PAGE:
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Social Networking Under the Regulatory Microscope

These days, everyone is doing the social networking thing – especially companies looking to extend and impress their brand on online audiences.  Burberry just announced a social networking foray to help people share stories about their – uhm – first Burberry trench coat. Even the New York Times is getting in on the action, with tips on how to market your business on Facebook, while harvesting the “gold mines of demographic information” offered on this granddaddy of all social networking sites.

But even as companies race to embrace social networking in any possible form, regulators are increasing their oversight.  And if social networking is in your marketing plan, then you probably should take a look at these recent decisions – from federal and state regulators – that are “on point” for any site that features social networking technology.

First, there’s the FTC order (and whopping $250,000 fine) against Iconix Brand Group.  Iconix is home to some of the most durable brands in fashion – Bongo, Candies, London Fog.  According to the FTC, Iconix was collecting personal information from children under the age of 13 – on websites that were directed to this very tweeny, Britney-loving audience (Ms. Spears is the current spokeswoman for Candies).  This violated the Children’s Online Privacy Protection Act or COPPA – particularly as Iconix also failed to post a clear, understandable and complete privacy policy.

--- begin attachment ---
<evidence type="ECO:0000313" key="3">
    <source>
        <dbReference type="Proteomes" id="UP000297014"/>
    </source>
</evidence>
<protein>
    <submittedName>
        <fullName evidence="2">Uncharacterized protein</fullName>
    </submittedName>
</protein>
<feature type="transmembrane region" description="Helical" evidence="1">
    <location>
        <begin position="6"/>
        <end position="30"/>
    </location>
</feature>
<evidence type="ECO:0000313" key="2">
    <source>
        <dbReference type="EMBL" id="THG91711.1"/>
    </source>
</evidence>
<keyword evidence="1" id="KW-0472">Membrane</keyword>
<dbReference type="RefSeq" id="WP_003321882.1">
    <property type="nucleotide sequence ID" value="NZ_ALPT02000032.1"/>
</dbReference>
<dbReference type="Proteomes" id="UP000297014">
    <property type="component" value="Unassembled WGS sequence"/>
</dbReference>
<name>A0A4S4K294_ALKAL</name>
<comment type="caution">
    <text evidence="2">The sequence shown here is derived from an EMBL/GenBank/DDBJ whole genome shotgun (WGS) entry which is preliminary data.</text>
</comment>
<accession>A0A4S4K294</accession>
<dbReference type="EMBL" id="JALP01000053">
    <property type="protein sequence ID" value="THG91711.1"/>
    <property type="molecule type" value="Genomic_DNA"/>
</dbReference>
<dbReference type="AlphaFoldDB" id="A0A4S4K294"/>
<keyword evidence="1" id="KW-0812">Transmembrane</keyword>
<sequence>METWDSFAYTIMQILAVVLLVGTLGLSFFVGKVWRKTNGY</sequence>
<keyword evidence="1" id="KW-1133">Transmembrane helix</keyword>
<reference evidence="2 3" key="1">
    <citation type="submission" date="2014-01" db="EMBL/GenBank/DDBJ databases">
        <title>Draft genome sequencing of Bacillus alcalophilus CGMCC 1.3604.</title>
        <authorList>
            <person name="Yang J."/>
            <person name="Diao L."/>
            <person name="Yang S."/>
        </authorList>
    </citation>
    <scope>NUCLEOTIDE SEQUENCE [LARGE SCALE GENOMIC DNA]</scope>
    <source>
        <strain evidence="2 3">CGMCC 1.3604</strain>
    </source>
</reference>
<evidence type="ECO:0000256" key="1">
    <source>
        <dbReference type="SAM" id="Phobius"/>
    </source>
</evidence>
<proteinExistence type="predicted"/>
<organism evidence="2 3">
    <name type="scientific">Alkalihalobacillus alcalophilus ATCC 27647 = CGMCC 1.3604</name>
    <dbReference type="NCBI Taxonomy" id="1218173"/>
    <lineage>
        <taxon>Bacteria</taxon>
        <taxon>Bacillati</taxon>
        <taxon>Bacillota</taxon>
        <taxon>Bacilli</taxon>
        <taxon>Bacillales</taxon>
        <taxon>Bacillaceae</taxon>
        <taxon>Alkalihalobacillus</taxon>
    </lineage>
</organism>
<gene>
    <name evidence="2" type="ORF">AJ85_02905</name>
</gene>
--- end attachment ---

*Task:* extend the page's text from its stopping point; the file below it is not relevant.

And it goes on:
Iconix also ran foul of the FTC Act , by stating, in its privacy policy that it would not collect personal information from kids without their parents’ consent and would delete any personal information that it became aware of (but then proceeding to do the very opposite). FTC Chairman Jon Leibowitz’s summed up his thoughts with this pithy quote: “Children’s privacy is paramount, and Iconix really missed the boat by denying parents control over their kids’ information online.”

Second, there’s continued activity among state AG offices on certain marketing practices that take advantage of those huge address books members upload to their social networking accounts.  Just this past week, the New York and Texas Attorney General Offices settled with Tagged.com for violations arising out of its practice of sending promotional emails to the contact lists of their members without permission (yes, we’ve all got a few of those). In the words of NY AG Cuomo, Tagged “hijacked” the address books of its members, and then “blasted” those member contacts with spam.

Clearly, companies that market via social networking technology (and techniques) must be very cognizant of the patchwork of laws that regulate how a user’s personal information is used in online marketing efforts.  Recent studies show that users do care about their privacy online, and this suggests that a clear privacy policy that respects user personal information is good for compliance and business.  After all, it is the user (or in the case of children under 13, the user’s parents) that should decide when and how their personal information is being used.

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